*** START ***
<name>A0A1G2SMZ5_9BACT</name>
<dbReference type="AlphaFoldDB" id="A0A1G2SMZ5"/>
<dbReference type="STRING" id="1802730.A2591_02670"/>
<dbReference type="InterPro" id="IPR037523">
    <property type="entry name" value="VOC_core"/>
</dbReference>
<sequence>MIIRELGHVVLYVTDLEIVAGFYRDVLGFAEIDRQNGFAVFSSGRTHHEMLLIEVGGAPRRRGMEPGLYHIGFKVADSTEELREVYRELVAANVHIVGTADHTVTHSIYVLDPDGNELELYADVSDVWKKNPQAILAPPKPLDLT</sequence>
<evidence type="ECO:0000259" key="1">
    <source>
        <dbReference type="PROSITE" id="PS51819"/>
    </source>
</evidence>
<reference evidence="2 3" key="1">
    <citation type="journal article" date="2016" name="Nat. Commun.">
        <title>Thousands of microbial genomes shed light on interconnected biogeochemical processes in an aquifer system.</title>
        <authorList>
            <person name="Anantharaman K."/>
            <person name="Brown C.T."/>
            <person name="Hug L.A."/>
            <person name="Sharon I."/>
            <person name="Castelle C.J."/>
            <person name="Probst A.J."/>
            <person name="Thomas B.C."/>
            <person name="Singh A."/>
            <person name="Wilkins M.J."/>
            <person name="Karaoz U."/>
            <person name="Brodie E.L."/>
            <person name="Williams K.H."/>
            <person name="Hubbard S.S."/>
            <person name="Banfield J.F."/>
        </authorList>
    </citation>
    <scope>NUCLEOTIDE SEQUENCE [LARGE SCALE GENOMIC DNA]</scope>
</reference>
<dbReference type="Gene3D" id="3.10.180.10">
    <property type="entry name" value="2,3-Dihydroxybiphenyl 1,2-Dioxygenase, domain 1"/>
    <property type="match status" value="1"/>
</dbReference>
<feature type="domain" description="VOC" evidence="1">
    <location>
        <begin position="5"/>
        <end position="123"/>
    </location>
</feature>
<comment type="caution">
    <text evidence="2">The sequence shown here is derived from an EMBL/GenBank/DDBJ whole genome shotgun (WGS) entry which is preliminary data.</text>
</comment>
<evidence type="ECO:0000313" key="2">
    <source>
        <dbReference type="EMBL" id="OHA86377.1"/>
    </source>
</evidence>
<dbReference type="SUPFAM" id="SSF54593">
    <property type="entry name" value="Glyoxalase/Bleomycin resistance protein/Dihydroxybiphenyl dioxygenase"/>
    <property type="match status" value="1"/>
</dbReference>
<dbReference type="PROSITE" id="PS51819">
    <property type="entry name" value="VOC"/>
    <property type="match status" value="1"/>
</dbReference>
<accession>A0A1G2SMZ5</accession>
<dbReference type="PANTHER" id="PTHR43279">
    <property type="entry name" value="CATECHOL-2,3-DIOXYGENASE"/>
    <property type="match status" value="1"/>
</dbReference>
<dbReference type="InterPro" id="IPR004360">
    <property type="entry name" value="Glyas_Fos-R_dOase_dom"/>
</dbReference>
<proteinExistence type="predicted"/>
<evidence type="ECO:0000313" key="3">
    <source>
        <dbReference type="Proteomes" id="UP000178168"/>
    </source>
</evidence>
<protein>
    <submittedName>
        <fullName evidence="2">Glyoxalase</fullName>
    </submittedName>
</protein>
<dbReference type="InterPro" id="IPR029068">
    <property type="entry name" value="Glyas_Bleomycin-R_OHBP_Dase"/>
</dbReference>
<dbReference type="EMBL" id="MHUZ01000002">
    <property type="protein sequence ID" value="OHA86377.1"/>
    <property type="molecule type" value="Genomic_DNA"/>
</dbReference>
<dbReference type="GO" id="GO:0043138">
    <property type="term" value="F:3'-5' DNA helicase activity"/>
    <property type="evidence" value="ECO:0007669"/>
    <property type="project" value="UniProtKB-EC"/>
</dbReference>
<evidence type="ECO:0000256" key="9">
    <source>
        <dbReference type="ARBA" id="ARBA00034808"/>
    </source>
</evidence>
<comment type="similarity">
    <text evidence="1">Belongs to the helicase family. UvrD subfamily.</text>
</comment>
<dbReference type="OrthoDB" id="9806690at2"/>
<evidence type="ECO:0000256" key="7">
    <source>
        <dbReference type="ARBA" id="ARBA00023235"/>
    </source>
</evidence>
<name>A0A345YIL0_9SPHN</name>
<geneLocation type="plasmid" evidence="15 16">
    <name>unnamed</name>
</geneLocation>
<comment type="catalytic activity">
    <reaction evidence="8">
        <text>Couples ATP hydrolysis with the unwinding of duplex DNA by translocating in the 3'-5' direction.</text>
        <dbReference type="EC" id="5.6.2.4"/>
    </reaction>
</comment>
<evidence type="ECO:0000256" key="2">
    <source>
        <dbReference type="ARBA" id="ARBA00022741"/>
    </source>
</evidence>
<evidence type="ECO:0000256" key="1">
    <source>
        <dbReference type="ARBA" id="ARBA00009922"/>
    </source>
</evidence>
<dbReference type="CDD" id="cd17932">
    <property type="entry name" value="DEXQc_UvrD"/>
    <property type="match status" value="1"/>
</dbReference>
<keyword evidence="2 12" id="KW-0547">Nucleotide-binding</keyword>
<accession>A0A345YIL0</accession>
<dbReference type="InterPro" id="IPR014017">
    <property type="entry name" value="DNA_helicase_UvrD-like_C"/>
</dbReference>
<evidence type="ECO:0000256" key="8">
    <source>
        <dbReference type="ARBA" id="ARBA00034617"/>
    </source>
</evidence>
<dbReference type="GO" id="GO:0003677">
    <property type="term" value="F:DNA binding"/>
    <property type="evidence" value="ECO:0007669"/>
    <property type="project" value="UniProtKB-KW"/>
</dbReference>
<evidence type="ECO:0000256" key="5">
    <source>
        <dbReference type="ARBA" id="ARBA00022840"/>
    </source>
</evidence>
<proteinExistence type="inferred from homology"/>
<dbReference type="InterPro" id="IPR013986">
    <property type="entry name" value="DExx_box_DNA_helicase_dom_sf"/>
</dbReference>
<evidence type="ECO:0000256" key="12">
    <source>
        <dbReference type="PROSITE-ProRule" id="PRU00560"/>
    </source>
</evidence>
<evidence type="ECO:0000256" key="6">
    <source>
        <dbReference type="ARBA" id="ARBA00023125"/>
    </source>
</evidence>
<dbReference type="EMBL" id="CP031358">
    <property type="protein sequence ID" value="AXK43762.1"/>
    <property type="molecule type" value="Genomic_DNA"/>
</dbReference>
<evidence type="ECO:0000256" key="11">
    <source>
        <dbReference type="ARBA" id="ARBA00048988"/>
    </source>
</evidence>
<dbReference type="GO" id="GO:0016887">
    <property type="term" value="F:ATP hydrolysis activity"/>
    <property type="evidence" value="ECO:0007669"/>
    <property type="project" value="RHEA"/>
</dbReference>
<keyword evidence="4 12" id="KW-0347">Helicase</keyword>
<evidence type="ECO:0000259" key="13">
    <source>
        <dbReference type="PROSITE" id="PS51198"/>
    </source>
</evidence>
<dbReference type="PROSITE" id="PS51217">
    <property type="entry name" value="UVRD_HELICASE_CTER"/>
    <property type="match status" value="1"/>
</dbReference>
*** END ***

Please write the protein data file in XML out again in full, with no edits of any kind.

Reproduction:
<name>A0A1G2SMZ5_9BACT</name>
<dbReference type="AlphaFoldDB" id="A0A1G2SMZ5"/>
<dbReference type="STRING" id="1802730.A2591_02670"/>
<dbReference type="InterPro" id="IPR037523">
    <property type="entry name" value="VOC_core"/>
</dbReference>
<sequence>MIIRELGHVVLYVTDLEIVAGFYRDVLGFAEIDRQNGFAVFSSGRTHHEMLLIEVGGAPRRRGMEPGLYHIGFKVADSTEELREVYRELVAANVHIVGTADHTVTHSIYVLDPDGNELELYADVSDVWKKNPQAILAPPKPLDLT</sequence>
<evidence type="ECO:0000259" key="1">
    <source>
        <dbReference type="PROSITE" id="PS51819"/>
    </source>
</evidence>
<reference evidence="2 3" key="1">
    <citation type="journal article" date="2016" name="Nat. Commun.">
        <title>Thousands of microbial genomes shed light on interconnected biogeochemical processes in an aquifer system.</title>
        <authorList>
            <person name="Anantharaman K."/>
            <person name="Brown C.T."/>
            <person name="Hug L.A."/>
            <person name="Sharon I."/>
            <person name="Castelle C.J."/>
            <person name="Probst A.J."/>
            <person name="Thomas B.C."/>
            <person name="Singh A."/>
            <person name="Wilkins M.J."/>
            <person name="Karaoz U."/>
            <person name="Brodie E.L."/>
            <person name="Williams K.H."/>
            <person name="Hubbard S.S."/>
            <person name="Banfield J.F."/>
        </authorList>
    </citation>
    <scope>NUCLEOTIDE SEQUENCE [LARGE SCALE GENOMIC DNA]</scope>
</reference>
<dbReference type="Gene3D" id="3.10.180.10">
    <property type="entry name" value="2,3-Dihydroxybiphenyl 1,2-Dioxygenase, domain 1"/>
    <property type="match status" value="1"/>
</dbReference>
<feature type="domain" description="VOC" evidence="1">
    <location>
        <begin position="5"/>
        <end position="123"/>
    </location>
</feature>
<comment type="caution">
    <text evidence="2">The sequence shown here is derived from an EMBL/GenBank/DDBJ whole genome shotgun (WGS) entry which is preliminary data.</text>
</comment>
<evidence type="ECO:0000313" key="2">
    <source>
        <dbReference type="EMBL" id="OHA86377.1"/>
    </source>
</evidence>
<dbReference type="SUPFAM" id="SSF54593">
    <property type="entry name" value="Glyoxalase/Bleomycin resistance protein/Dihydroxybiphenyl dioxygenase"/>
    <property type="match status" value="1"/>
</dbReference>
<dbReference type="PROSITE" id="PS51819">
    <property type="entry name" value="VOC"/>
    <property type="match status" value="1"/>
</dbReference>
<accession>A0A1G2SMZ5</accession>
<dbReference type="PANTHER" id="PTHR43279">
    <property type="entry name" value="CATECHOL-2,3-DIOXYGENASE"/>
    <property type="match status" value="1"/>
</dbReference>
<dbReference type="InterPro" id="IPR004360">
    <property type="entry name" value="Glyas_Fos-R_dOase_dom"/>
</dbReference>
<proteinExistence type="predicted"/>
<evidence type="ECO:0000313" key="3">
    <source>
        <dbReference type="Proteomes" id="UP000178168"/>
    </source>
</evidence>
<protein>
    <submittedName>
        <fullName evidence="2">Glyoxalase</fullName>
    </submittedName>
</protein>
<dbReference type="InterPro" id="IPR029068">
    <property type="entry name" value="Glyas_Bleomycin-R_OHBP_Dase"/>
</dbReference>
<dbReference type="EMBL" id="MHUZ01000002">
    <property type="protein sequence ID" value="OHA86377.1"/>
    <property type="molecule type" value="Genomic_DNA"/>
</dbReference>
<dbReference type="GO" id="GO:0043138">
    <property type="term" value="F:3'-5' DNA helicase activity"/>
    <property type="evidence" value="ECO:0007669"/>
    <property type="project" value="UniProtKB-EC"/>
</dbReference>
<evidence type="ECO:0000256" key="9">
    <source>
        <dbReference type="ARBA" id="ARBA00034808"/>
    </source>
</evidence>
<comment type="similarity">
    <text evidence="1">Belongs to the helicase family. UvrD subfamily.</text>
</comment>
<dbReference type="OrthoDB" id="9806690at2"/>
<evidence type="ECO:0000256" key="7">
    <source>
        <dbReference type="ARBA" id="ARBA00023235"/>
    </source>
</evidence>
<name>A0A345YIL0_9SPHN</name>
<geneLocation type="plasmid" evidence="15 16">
    <name>unnamed</name>
</geneLocation>
<comment type="catalytic activity">
    <reaction evidence="8">
        <text>Couples ATP hydrolysis with the unwinding of duplex DNA by translocating in the 3'-5' direction.</text>
        <dbReference type="EC" id="5.6.2.4"/>
    </reaction>
</comment>
<evidence type="ECO:0000256" key="2">
    <source>
        <dbReference type="ARBA" id="ARBA00022741"/>
    </source>
</evidence>
<evidence type="ECO:0000256" key="1">
    <source>
        <dbReference type="ARBA" id="ARBA00009922"/>
    </source>
</evidence>
<dbReference type="CDD" id="cd17932">
    <property type="entry name" value="DEXQc_UvrD"/>
    <property type="match status" value="1"/>
</dbReference>
<keyword evidence="2 12" id="KW-0547">Nucleotide-binding</keyword>
<accession>A0A345YIL0</accession>
<dbReference type="InterPro" id="IPR014017">
    <property type="entry name" value="DNA_helicase_UvrD-like_C"/>
</dbReference>
<evidence type="ECO:0000256" key="8">
    <source>
        <dbReference type="ARBA" id="ARBA00034617"/>
    </source>
</evidence>
<dbReference type="GO" id="GO:0003677">
    <property type="term" value="F:DNA binding"/>
    <property type="evidence" value="ECO:0007669"/>
    <property type="project" value="UniProtKB-KW"/>
</dbReference>
<evidence type="ECO:0000256" key="5">
    <source>
        <dbReference type="ARBA" id="ARBA00022840"/>
    </source>
</evidence>
<proteinExistence type="inferred from homology"/>
<dbReference type="InterPro" id="IPR013986">
    <property type="entry name" value="DExx_box_DNA_helicase_dom_sf"/>
</dbReference>
<evidence type="ECO:0000256" key="12">
    <source>
        <dbReference type="PROSITE-ProRule" id="PRU00560"/>
    </source>
</evidence>
<evidence type="ECO:0000256" key="6">
    <source>
        <dbReference type="ARBA" id="ARBA00023125"/>
    </source>
</evidence>
<dbReference type="EMBL" id="CP031358">
    <property type="protein sequence ID" value="AXK43762.1"/>
    <property type="molecule type" value="Genomic_DNA"/>
</dbReference>
<evidence type="ECO:0000256" key="11">
    <source>
        <dbReference type="ARBA" id="ARBA00048988"/>
    </source>
</evidence>
<dbReference type="GO" id="GO:0016887">
    <property type="term" value="F:ATP hydrolysis activity"/>
    <property type="evidence" value="ECO:0007669"/>
    <property type="project" value="RHEA"/>
</dbReference>
<keyword evidence="4 12" id="KW-0347">Helicase</keyword>
<evidence type="ECO:0000259" key="13">
    <source>
        <dbReference type="PROSITE" id="PS51198"/>
    </source>
</evidence>
<dbReference type="PROSITE" id="PS51217">
    <property type="entry name" value="UVRD_HELICASE_CTER"/>
    <property type="match status" value="1"/>
</dbReference>